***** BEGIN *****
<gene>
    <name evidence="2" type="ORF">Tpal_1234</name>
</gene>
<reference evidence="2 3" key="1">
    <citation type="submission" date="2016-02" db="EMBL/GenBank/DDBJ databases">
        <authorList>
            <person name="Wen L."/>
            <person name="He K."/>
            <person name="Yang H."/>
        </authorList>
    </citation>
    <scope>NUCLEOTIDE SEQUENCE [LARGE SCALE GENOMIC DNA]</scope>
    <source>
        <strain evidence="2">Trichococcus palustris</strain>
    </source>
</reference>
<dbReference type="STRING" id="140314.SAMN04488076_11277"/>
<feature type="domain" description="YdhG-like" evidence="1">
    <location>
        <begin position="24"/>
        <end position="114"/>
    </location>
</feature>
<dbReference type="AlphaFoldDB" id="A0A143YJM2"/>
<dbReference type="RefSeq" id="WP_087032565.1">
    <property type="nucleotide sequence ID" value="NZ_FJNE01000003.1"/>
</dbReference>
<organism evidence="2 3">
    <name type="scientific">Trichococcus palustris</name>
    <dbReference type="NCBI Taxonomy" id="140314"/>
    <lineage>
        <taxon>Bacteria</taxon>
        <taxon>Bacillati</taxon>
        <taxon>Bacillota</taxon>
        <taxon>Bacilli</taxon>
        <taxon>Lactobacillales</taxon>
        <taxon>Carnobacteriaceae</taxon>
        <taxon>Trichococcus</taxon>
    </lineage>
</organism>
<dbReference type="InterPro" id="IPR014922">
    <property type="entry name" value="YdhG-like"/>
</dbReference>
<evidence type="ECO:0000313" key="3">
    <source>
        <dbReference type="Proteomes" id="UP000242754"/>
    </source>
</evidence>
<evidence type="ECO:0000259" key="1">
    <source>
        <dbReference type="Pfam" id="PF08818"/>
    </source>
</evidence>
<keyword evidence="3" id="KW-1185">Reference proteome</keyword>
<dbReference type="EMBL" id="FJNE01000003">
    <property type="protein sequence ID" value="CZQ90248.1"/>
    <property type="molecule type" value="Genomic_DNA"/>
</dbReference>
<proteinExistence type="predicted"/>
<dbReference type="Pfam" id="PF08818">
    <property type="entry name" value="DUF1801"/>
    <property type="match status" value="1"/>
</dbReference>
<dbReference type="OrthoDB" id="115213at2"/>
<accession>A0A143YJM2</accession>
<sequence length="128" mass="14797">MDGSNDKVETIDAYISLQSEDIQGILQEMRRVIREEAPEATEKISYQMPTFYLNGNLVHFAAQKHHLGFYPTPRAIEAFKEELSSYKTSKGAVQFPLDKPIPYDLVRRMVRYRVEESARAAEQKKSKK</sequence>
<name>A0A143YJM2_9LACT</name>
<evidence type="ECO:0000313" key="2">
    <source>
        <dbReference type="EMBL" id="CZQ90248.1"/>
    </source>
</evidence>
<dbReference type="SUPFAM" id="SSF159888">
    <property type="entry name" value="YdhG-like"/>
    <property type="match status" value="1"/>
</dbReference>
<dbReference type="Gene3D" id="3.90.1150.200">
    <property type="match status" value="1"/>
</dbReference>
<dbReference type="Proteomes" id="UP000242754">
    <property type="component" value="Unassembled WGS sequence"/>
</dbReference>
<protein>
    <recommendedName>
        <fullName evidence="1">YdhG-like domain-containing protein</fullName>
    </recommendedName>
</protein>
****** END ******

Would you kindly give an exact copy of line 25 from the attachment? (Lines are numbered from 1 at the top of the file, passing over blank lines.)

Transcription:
<dbReference type="RefSeq" id="WP_087032565.1">